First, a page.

While a landlord has the legal right to evict a tenant for violating any provision of the lease, most landlords choose not to since it is time-consuming and costly. Still, the more closely you adhere to your contract, the more likely you are to coexist quietly with your landlord.
Pick up the phone and call your landlord if you want a lease term changed, say, the contract bans subletting. Discuss it with them, and keep in mind that you’re in a commercial partnership, thus everything is negotiable. If the landlord’s first reaction is, “We don’t allow subletting to short-term guests since there is a larger danger of property damage,” respond, “I entirely understand.” What amount of extra security deposit would make you feel more at ease about the increased danger of damage?”
5. Maintain the cleanliness of your unit
Walking into a dirty rental home raises landlords’ hackles faster than anything else. The majority of rental homes are valued hundreds of thousands of dollars, so finding such a precious asset being mistreated is reason for concern.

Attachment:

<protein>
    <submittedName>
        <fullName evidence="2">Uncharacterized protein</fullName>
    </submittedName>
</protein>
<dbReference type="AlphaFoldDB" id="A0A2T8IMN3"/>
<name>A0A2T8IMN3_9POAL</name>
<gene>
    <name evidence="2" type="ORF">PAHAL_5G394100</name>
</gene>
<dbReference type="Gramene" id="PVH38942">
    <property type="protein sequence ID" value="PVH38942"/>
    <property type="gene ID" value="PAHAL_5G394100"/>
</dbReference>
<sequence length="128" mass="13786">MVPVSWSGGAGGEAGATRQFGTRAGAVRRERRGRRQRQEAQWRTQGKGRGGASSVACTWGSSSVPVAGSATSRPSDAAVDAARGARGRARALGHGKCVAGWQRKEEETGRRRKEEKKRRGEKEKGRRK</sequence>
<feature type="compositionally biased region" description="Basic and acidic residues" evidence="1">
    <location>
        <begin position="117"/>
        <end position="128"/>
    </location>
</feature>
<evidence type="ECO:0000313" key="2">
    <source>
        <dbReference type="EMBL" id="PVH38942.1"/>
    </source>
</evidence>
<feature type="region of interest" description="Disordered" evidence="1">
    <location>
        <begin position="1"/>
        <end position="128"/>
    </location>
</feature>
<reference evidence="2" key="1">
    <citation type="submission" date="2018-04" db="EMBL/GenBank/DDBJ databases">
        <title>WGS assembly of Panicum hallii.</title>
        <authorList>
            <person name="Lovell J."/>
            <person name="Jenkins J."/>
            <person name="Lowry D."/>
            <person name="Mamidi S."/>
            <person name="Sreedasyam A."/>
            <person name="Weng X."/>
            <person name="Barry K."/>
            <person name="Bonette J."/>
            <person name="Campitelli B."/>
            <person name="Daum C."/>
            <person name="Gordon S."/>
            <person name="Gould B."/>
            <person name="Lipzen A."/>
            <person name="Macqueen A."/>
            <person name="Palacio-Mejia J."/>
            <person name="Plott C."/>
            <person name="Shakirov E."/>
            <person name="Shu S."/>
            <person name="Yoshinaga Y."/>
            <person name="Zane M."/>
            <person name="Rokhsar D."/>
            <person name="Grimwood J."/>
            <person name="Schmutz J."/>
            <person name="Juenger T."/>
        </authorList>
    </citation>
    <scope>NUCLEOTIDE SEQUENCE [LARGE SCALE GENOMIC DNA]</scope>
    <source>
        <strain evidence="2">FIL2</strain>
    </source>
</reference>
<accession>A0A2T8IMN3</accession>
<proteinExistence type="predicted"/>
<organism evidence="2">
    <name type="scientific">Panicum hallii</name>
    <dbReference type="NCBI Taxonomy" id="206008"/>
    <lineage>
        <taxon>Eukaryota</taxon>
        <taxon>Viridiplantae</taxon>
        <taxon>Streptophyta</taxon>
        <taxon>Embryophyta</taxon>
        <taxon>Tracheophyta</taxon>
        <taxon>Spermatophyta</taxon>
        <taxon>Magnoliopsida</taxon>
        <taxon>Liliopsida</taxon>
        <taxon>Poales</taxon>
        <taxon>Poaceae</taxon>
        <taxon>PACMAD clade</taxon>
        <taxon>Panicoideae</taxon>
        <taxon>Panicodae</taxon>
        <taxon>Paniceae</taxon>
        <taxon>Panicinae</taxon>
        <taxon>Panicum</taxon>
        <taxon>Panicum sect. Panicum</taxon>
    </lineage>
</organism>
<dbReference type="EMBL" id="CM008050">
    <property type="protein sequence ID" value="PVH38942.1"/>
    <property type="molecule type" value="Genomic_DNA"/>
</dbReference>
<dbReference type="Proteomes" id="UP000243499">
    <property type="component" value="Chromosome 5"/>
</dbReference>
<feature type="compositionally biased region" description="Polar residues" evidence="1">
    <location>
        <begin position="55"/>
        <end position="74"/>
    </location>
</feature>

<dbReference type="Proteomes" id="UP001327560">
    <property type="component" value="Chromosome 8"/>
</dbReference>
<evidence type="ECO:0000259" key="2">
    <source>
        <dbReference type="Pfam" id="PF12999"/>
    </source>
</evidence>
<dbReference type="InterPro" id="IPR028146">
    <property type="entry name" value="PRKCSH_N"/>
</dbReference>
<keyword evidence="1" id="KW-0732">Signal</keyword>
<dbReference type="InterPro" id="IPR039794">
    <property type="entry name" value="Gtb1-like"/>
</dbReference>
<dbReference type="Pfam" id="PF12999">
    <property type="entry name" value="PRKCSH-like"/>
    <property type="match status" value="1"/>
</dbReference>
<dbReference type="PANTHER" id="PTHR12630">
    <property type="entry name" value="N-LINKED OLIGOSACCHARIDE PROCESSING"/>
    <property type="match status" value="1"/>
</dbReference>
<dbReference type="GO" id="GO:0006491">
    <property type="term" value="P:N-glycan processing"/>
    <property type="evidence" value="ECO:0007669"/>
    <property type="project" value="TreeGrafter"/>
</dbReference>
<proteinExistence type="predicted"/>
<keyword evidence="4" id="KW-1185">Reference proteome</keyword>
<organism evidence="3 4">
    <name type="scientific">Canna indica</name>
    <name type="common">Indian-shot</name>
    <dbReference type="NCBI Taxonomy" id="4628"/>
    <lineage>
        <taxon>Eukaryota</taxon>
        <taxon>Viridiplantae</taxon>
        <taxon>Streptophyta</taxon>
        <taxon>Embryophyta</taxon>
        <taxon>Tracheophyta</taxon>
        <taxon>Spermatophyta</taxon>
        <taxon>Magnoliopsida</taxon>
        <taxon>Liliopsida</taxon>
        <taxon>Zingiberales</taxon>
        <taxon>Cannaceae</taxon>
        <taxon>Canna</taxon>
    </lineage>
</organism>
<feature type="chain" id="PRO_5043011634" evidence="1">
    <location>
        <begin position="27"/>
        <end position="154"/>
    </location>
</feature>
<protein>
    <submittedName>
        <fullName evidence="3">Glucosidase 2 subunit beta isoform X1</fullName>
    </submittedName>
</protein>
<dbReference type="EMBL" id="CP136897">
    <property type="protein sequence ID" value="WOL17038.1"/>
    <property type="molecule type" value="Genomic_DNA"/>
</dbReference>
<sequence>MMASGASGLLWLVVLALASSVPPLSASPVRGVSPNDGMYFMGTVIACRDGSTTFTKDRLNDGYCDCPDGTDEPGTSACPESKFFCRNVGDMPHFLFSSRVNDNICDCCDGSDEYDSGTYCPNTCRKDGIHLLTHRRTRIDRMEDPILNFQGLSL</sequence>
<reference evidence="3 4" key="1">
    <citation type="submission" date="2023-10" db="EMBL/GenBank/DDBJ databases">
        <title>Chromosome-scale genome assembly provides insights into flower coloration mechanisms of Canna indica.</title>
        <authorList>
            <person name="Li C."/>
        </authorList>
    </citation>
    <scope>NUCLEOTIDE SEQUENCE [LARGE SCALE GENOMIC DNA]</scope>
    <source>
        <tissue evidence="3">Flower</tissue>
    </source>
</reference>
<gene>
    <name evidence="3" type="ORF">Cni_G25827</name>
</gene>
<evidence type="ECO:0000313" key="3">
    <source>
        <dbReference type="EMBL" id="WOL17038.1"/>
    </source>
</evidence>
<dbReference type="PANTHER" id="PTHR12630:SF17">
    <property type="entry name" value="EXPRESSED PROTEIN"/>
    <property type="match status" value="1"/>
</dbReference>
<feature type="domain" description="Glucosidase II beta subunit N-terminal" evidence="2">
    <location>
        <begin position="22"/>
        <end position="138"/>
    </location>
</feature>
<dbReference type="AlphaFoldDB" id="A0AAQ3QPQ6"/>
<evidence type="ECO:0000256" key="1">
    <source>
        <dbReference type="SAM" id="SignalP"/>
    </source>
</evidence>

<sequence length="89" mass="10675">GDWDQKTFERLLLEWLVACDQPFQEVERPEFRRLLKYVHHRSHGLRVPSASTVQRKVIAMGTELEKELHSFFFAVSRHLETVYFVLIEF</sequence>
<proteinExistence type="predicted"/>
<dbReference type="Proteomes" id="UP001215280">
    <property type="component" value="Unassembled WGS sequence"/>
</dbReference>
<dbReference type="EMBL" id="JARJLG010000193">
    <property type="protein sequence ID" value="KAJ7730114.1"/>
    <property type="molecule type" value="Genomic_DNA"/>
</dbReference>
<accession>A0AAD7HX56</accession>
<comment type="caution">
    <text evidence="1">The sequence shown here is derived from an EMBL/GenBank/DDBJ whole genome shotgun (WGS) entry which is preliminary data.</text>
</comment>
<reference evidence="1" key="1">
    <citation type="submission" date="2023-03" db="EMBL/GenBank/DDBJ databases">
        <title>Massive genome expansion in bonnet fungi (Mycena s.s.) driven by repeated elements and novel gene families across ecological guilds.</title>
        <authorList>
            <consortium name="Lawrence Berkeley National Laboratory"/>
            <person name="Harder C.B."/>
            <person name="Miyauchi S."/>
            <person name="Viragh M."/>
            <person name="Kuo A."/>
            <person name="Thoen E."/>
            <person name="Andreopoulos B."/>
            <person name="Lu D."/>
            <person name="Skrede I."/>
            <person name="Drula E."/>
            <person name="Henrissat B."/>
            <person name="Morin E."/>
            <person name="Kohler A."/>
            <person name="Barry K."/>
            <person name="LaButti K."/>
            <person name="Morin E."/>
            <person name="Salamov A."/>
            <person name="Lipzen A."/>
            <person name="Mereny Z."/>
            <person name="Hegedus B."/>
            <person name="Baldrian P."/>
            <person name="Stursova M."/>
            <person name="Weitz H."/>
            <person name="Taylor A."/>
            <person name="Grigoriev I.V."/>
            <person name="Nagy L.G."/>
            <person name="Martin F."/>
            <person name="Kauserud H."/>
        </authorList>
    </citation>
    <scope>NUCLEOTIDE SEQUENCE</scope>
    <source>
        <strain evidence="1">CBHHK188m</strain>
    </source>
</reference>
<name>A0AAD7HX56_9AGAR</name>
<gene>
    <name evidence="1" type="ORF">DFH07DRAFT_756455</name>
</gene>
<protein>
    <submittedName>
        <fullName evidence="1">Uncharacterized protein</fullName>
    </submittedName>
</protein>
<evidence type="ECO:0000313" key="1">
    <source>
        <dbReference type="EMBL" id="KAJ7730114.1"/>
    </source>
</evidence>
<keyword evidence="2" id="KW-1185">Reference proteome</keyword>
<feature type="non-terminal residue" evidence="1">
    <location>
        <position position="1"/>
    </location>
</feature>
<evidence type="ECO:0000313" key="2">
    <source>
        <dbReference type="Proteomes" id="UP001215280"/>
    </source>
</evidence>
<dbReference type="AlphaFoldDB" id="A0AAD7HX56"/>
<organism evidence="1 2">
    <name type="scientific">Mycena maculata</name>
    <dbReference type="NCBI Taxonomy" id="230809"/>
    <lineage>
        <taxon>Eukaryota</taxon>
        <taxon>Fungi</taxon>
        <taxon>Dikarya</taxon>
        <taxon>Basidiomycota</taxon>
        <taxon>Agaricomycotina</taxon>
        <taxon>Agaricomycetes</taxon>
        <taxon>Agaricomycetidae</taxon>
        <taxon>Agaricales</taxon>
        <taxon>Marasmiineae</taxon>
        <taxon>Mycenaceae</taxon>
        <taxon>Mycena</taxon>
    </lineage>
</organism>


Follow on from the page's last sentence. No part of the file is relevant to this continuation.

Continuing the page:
Keep your house clean and your landlord happy by following a simple weekly cleaning checklist. Once a year, do a more comprehensive spring cleaning to get rid of the filth and debris that accumulates over time. If you have dogs, take additional precautions to keep your apartment clean, especially if the landlord is scheduled to visit. Pet owners are prone to get desensitized to aromas from their pets, but your landlord will notice them.
If your landlord finds your unit in good working order, they will have more faith in you. When it comes to the lease renewal, more trust equals more negotiating power.
6. Discover the terms of the lease